Disclaimer: I have deviated slightly from Part 1 and added the word “try” to the title for a couple of reasons explained below.
During my first ever financial podcast interview this week, I was definitely out of my element. In one sense, it felt good to put my story out there. While promoting this round of projects, I want to challenge myself to be very uncomfortable on purpose. I don’t want to play it small like my “past-life promotional self” would have done.
Since I’ve been interviewed numerous times before for my music and even on educational podcasts, you’d think I’d be a natural. However, in this specific scenario, my head kept referencing a song that goes...
“Get back...Get back… Get back to where you once belonged.”
No matter what the topic, as always when interviewed, random analogies flew out of my mouth. Here are some phrases I said while discussing money with my nervous brain in tow:
1. “Being creative is like like like... being willing to run into a house on fire while everyone else is running out of it.”
This crystalized a nice point being made during the discussion. Could’ve done without all the "likes.” But running into a house on fire added nice imagery for cray cray behavior, so great analogy Michelle!
2. “It makes me sad when people say they aren’t creative. Creativity is what the human brain does. Saying you aren’t creative is…. like like like... saying you don’t breath.”
If this were a pageant, you’d be acing it. Breathing and creativity are built-in human characteristics, so this analogy was appropriate. Could’ve done without all the "likes” again though...
3. “Money is the devil.”
Just kidding. I didn’t actually say this. (And I hate to break it to you, but the devil isn’t real.) That being said, the above phrase was a flash in the back of my mind where the EMBARRASS YOURSELF RIGHT NOW brain part lives.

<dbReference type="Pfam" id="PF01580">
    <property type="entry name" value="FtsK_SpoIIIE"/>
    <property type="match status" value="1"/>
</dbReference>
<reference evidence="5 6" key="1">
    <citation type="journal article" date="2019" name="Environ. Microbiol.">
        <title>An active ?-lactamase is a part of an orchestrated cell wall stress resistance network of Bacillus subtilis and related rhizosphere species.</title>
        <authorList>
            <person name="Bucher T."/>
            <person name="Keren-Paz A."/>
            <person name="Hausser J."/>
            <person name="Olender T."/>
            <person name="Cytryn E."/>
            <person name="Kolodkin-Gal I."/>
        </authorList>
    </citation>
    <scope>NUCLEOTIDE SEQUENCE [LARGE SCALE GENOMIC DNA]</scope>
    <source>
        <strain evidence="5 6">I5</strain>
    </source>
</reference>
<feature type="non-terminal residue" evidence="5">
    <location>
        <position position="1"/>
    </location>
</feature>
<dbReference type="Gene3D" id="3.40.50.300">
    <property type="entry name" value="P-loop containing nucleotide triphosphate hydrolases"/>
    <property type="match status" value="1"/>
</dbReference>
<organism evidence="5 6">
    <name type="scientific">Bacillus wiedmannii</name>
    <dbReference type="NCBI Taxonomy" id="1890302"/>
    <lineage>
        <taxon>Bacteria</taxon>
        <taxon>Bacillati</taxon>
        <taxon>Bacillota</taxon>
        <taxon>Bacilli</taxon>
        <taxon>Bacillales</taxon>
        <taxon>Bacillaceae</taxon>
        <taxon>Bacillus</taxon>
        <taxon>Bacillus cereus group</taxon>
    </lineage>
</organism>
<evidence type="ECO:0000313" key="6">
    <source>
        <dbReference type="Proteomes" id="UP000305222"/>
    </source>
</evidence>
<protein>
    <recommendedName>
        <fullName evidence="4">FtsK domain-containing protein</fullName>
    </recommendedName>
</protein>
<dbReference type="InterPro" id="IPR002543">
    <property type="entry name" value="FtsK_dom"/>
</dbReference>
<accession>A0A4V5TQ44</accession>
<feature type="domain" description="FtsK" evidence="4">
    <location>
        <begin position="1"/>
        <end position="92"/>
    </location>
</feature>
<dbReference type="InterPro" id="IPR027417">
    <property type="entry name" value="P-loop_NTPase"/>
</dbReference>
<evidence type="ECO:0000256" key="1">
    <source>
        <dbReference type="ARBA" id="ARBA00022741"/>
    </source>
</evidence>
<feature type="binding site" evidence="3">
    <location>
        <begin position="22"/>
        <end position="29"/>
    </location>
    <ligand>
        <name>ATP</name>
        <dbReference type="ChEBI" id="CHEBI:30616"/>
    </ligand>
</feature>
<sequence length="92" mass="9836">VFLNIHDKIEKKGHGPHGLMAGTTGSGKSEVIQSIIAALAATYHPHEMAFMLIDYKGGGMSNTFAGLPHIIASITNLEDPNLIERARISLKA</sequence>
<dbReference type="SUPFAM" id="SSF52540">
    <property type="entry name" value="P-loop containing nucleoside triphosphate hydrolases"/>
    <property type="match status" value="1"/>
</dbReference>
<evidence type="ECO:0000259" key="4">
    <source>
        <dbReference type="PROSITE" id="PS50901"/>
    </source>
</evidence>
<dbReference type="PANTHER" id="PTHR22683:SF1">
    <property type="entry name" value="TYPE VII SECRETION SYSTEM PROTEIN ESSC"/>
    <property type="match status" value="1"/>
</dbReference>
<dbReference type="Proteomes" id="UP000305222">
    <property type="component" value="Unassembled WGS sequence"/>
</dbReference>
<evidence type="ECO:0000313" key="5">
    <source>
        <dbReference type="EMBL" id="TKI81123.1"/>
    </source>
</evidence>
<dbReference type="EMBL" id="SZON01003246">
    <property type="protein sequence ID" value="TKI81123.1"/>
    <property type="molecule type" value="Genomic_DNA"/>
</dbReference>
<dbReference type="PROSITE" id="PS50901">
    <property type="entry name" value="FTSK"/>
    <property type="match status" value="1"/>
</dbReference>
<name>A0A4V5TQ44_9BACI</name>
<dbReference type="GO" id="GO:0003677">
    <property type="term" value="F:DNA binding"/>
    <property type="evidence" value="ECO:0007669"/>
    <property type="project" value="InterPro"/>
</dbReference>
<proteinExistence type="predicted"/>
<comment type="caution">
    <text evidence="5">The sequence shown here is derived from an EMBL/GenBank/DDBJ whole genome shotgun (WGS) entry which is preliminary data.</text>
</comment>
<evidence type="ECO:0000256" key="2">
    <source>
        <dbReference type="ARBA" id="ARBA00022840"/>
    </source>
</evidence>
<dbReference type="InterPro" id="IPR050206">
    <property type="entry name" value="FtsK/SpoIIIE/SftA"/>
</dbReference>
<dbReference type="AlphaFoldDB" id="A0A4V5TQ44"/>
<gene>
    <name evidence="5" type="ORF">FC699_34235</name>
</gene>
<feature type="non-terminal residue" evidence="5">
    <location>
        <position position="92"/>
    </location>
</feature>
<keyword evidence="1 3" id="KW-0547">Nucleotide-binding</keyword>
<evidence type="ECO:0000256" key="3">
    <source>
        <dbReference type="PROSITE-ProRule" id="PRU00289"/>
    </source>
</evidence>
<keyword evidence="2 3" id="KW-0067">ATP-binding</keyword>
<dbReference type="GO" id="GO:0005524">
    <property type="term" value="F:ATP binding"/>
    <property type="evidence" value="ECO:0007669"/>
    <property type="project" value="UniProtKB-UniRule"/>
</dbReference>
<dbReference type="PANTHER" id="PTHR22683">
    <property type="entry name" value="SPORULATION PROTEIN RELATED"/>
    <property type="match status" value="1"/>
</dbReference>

(This podcast won’t be available for two months because they need time to edit out all my "likes", so I probably shouldn’t even talk about it. But let’s explore why the sneaky devil snuck up in my thoughts while talking about money and creativity. Then, let’s kick him right back into the land of made-up stories where he belongs!)
Why I Try to Write About Money (Continued From Part 1)
Reason #6: Responsible Creative Living
- Did you know Michelle Pfeiffer saved up one year of living expenses before she moved to LA (and she has continued to keep one year of expenses on hand ever since)?
- Did you know one of my favorite new authors (Austin Kleon) had a year's worth of expenses saved up before he wrote several great books?
- Did you know Chris over at Popcorn Finance has a day job and he actually seems to like it?
I’ve tried to learn money lessons from a diverse pool of fantastically creative people. Even so, I’ve been kind of dense and have a laundry list of bad money mistakes.
- I traveled around the US with no health insurance in a car with struts about to fall off.
- I almost didn’t go back to college.
- I am so debt-averse I didn’t buy a house when I could have and instead paid rent for no real reason.
- I paid a house off early instead of investing more. (This is controversial...)
- I spent years trying to be frugal (even when it wasted time) instead of focusing on how to make more.
The list goes on. I’m writing about money now because I like learning from others as I network in this space. While I also love gifted psychology and the study of creativity, I know a lot of the material when I traverse that blogosphere because I studied it already in school.